Intranasal Fentanyl for Pediatric Fracture Pain
Children treated with intranasal fentanyl had statistically significant reductions in pain scores.
Researchers prospectively evaluated the analgesic efficacy of atomized intranasal fentanyl (2 µg/kg; maximum dose, 100 µg) in 81 children (mean age, 8 years) who presented with clinically suspected fractures to a pediatric emergency department in Wisconsin. Eligible patients had moderate-to-severe pain according to scores on the Wong Baker Faces Scale (WBS) for children ages 3 to 8 years and a 100-mm visual analog scale (VAS) for children ages 9 to 18 years. The primary outcome measure was change in pain score at 10, 20, and 30 minutes. A significant response was defined as a decrease of one face on the WBS or 13 mm on the VAS.
Among 53 children ages 3 to 8 years, median WBS pain scores decreased significantly from five faces at baseline to three at 10 minutes and two at 20 and 30 minutes; 74% and 87% of patients, respectively, achieved clinically significant pain reduction at 10 and 30 minutes. Among 28 children ages 9 to 18 years, mean VAS pain scores decreased significantly (by 21–27 mm) at each time point, from a mean score of 70 mm at baseline; 69% and 61% of patients, respectively, achieved clinically significant pain reduction at 10 and 30 minutes.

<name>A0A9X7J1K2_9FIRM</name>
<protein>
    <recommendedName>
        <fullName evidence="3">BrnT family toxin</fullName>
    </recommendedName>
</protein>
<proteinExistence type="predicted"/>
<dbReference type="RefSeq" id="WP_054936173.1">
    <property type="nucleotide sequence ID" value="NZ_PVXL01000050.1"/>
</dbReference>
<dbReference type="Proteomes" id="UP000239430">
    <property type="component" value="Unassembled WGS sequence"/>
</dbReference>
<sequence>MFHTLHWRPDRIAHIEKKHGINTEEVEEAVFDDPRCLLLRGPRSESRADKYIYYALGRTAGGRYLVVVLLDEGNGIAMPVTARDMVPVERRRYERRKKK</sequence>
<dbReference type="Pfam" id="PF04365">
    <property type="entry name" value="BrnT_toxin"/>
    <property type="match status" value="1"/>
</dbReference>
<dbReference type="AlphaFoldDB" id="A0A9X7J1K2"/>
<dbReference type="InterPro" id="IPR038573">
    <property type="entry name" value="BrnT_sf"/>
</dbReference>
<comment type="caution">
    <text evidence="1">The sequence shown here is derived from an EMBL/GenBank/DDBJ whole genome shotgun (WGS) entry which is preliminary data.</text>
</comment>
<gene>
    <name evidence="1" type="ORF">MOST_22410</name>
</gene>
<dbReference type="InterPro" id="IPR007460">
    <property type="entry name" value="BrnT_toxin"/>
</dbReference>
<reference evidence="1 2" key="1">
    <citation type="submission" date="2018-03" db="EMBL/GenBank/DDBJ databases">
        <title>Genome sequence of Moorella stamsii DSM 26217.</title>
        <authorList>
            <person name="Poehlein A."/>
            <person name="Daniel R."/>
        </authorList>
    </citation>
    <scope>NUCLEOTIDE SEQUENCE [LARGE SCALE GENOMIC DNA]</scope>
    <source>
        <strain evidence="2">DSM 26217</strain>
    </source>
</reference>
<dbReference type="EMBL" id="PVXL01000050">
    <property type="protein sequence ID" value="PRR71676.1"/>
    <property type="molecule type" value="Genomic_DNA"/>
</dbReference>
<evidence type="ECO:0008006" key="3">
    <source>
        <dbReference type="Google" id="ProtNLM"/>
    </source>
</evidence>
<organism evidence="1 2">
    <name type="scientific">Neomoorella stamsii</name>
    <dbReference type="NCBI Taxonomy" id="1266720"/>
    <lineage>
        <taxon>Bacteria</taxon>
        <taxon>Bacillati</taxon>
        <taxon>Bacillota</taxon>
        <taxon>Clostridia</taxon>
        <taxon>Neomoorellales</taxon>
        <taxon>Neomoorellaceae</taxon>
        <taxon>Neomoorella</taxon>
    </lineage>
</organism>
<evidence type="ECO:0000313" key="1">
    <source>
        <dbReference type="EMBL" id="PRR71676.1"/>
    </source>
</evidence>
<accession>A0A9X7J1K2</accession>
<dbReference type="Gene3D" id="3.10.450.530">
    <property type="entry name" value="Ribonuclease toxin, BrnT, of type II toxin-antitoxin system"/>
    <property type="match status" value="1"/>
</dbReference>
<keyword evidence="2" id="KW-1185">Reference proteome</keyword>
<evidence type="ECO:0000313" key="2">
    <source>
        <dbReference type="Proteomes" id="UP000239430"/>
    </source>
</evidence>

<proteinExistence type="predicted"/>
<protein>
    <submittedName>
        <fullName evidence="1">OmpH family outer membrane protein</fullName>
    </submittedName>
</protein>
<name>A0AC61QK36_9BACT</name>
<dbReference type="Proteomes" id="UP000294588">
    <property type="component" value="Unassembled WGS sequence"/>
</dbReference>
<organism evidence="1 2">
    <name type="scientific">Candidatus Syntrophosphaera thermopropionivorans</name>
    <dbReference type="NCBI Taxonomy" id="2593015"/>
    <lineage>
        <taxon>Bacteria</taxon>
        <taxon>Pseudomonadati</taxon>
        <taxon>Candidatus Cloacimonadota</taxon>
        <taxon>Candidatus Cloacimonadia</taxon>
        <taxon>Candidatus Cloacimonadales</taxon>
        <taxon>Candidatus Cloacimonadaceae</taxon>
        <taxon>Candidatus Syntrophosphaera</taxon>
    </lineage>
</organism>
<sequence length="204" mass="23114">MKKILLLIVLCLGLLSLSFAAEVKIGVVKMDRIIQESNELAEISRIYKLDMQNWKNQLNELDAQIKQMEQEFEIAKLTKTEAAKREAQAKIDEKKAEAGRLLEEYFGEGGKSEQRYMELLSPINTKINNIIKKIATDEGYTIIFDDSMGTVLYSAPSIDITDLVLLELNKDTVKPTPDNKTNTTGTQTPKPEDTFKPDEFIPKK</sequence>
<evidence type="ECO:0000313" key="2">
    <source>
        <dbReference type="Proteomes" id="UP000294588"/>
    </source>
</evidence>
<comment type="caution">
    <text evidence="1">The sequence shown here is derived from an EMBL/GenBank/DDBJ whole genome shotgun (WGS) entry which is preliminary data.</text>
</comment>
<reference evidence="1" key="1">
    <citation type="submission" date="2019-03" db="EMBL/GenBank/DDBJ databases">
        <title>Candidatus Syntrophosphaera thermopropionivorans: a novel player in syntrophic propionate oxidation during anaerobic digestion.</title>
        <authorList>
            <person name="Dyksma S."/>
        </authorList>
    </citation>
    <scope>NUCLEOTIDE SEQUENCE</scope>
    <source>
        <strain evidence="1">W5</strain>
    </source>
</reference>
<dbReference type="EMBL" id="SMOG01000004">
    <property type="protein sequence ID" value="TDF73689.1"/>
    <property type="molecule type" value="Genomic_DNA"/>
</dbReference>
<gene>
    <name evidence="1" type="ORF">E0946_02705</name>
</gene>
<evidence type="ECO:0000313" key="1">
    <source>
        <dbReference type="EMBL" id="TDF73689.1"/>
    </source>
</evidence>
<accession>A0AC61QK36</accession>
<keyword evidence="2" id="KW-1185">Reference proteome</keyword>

Intranasal fentanyl is rapid and effective and avoids venipuncture. As with all opioid analgesia, additional doses might be required to reach the desired endpoint.
Katherine Bakes, MD
Published in Journal Watch Emergency Medicine December 10, 2010
Citation(s): Saunders M et al. Use of intranasal fentanyl for the relief of pediatric orthopedic trauma pain. Acad Emerg Med 2010 Nov; 17:1155.